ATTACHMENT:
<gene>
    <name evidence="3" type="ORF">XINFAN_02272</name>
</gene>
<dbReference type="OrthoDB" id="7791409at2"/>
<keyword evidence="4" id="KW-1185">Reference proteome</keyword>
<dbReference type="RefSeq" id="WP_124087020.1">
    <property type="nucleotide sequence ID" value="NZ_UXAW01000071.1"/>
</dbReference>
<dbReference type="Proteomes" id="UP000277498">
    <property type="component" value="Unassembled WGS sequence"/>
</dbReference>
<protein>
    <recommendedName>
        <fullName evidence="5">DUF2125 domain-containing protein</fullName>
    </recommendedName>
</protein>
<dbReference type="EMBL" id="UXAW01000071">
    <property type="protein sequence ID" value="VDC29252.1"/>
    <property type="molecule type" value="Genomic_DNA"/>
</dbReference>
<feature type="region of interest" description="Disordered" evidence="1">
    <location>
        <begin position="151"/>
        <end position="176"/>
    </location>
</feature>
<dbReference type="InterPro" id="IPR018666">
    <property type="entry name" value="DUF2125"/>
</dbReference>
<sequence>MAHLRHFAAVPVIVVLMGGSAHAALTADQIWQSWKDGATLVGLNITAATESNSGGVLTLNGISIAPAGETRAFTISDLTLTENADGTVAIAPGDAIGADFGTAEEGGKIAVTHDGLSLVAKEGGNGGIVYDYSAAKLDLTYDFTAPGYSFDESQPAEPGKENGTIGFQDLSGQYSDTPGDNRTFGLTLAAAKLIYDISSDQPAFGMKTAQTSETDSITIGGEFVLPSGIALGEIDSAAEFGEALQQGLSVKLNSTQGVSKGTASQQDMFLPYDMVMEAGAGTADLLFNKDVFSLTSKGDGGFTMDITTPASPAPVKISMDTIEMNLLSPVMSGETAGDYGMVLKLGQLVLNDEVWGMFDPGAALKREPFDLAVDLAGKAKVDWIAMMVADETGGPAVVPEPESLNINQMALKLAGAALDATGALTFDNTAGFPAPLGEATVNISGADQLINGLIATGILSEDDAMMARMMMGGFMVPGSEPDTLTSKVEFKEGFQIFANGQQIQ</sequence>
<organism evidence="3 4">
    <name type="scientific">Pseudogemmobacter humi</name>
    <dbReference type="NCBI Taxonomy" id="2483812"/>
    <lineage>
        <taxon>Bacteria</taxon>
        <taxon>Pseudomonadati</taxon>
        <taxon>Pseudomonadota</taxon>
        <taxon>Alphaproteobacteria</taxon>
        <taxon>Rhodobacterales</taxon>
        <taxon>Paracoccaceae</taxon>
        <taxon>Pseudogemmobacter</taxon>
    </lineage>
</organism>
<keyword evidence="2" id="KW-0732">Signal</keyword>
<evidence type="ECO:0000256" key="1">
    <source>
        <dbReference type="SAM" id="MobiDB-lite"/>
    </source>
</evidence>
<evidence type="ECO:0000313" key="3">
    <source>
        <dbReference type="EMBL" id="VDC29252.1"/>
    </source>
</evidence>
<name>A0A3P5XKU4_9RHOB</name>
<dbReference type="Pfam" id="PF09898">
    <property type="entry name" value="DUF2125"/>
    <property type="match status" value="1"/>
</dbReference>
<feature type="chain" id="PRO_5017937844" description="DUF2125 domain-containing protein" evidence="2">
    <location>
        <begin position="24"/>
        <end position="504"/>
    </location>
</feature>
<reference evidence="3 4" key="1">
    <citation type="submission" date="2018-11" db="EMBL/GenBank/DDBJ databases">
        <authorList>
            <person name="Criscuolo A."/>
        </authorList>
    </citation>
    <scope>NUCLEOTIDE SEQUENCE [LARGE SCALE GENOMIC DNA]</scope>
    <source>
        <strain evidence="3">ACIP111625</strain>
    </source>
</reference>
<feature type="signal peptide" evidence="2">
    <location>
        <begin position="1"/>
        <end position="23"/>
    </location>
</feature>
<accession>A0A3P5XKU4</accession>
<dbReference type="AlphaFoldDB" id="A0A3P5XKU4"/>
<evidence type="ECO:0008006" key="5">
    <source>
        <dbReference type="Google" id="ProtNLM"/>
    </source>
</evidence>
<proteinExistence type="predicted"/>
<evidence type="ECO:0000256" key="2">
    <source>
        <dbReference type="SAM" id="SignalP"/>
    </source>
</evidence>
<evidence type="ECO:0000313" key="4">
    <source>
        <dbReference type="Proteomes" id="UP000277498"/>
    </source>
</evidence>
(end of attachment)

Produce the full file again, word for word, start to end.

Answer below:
<gene>
    <name evidence="3" type="ORF">XINFAN_02272</name>
</gene>
<dbReference type="OrthoDB" id="7791409at2"/>
<keyword evidence="4" id="KW-1185">Reference proteome</keyword>
<dbReference type="RefSeq" id="WP_124087020.1">
    <property type="nucleotide sequence ID" value="NZ_UXAW01000071.1"/>
</dbReference>
<dbReference type="Proteomes" id="UP000277498">
    <property type="component" value="Unassembled WGS sequence"/>
</dbReference>
<protein>
    <recommendedName>
        <fullName evidence="5">DUF2125 domain-containing protein</fullName>
    </recommendedName>
</protein>
<dbReference type="EMBL" id="UXAW01000071">
    <property type="protein sequence ID" value="VDC29252.1"/>
    <property type="molecule type" value="Genomic_DNA"/>
</dbReference>
<feature type="region of interest" description="Disordered" evidence="1">
    <location>
        <begin position="151"/>
        <end position="176"/>
    </location>
</feature>
<dbReference type="InterPro" id="IPR018666">
    <property type="entry name" value="DUF2125"/>
</dbReference>
<sequence>MAHLRHFAAVPVIVVLMGGSAHAALTADQIWQSWKDGATLVGLNITAATESNSGGVLTLNGISIAPAGETRAFTISDLTLTENADGTVAIAPGDAIGADFGTAEEGGKIAVTHDGLSLVAKEGGNGGIVYDYSAAKLDLTYDFTAPGYSFDESQPAEPGKENGTIGFQDLSGQYSDTPGDNRTFGLTLAAAKLIYDISSDQPAFGMKTAQTSETDSITIGGEFVLPSGIALGEIDSAAEFGEALQQGLSVKLNSTQGVSKGTASQQDMFLPYDMVMEAGAGTADLLFNKDVFSLTSKGDGGFTMDITTPASPAPVKISMDTIEMNLLSPVMSGETAGDYGMVLKLGQLVLNDEVWGMFDPGAALKREPFDLAVDLAGKAKVDWIAMMVADETGGPAVVPEPESLNINQMALKLAGAALDATGALTFDNTAGFPAPLGEATVNISGADQLINGLIATGILSEDDAMMARMMMGGFMVPGSEPDTLTSKVEFKEGFQIFANGQQIQ</sequence>
<organism evidence="3 4">
    <name type="scientific">Pseudogemmobacter humi</name>
    <dbReference type="NCBI Taxonomy" id="2483812"/>
    <lineage>
        <taxon>Bacteria</taxon>
        <taxon>Pseudomonadati</taxon>
        <taxon>Pseudomonadota</taxon>
        <taxon>Alphaproteobacteria</taxon>
        <taxon>Rhodobacterales</taxon>
        <taxon>Paracoccaceae</taxon>
        <taxon>Pseudogemmobacter</taxon>
    </lineage>
</organism>
<keyword evidence="2" id="KW-0732">Signal</keyword>
<evidence type="ECO:0000256" key="1">
    <source>
        <dbReference type="SAM" id="MobiDB-lite"/>
    </source>
</evidence>
<evidence type="ECO:0000313" key="3">
    <source>
        <dbReference type="EMBL" id="VDC29252.1"/>
    </source>
</evidence>
<name>A0A3P5XKU4_9RHOB</name>
<dbReference type="Pfam" id="PF09898">
    <property type="entry name" value="DUF2125"/>
    <property type="match status" value="1"/>
</dbReference>
<feature type="chain" id="PRO_5017937844" description="DUF2125 domain-containing protein" evidence="2">
    <location>
        <begin position="24"/>
        <end position="504"/>
    </location>
</feature>
<reference evidence="3 4" key="1">
    <citation type="submission" date="2018-11" db="EMBL/GenBank/DDBJ databases">
        <authorList>
            <person name="Criscuolo A."/>
        </authorList>
    </citation>
    <scope>NUCLEOTIDE SEQUENCE [LARGE SCALE GENOMIC DNA]</scope>
    <source>
        <strain evidence="3">ACIP111625</strain>
    </source>
</reference>
<feature type="signal peptide" evidence="2">
    <location>
        <begin position="1"/>
        <end position="23"/>
    </location>
</feature>
<accession>A0A3P5XKU4</accession>
<dbReference type="AlphaFoldDB" id="A0A3P5XKU4"/>
<evidence type="ECO:0008006" key="5">
    <source>
        <dbReference type="Google" id="ProtNLM"/>
    </source>
</evidence>
<proteinExistence type="predicted"/>
<evidence type="ECO:0000256" key="2">
    <source>
        <dbReference type="SAM" id="SignalP"/>
    </source>
</evidence>
<evidence type="ECO:0000313" key="4">
    <source>
        <dbReference type="Proteomes" id="UP000277498"/>
    </source>
</evidence>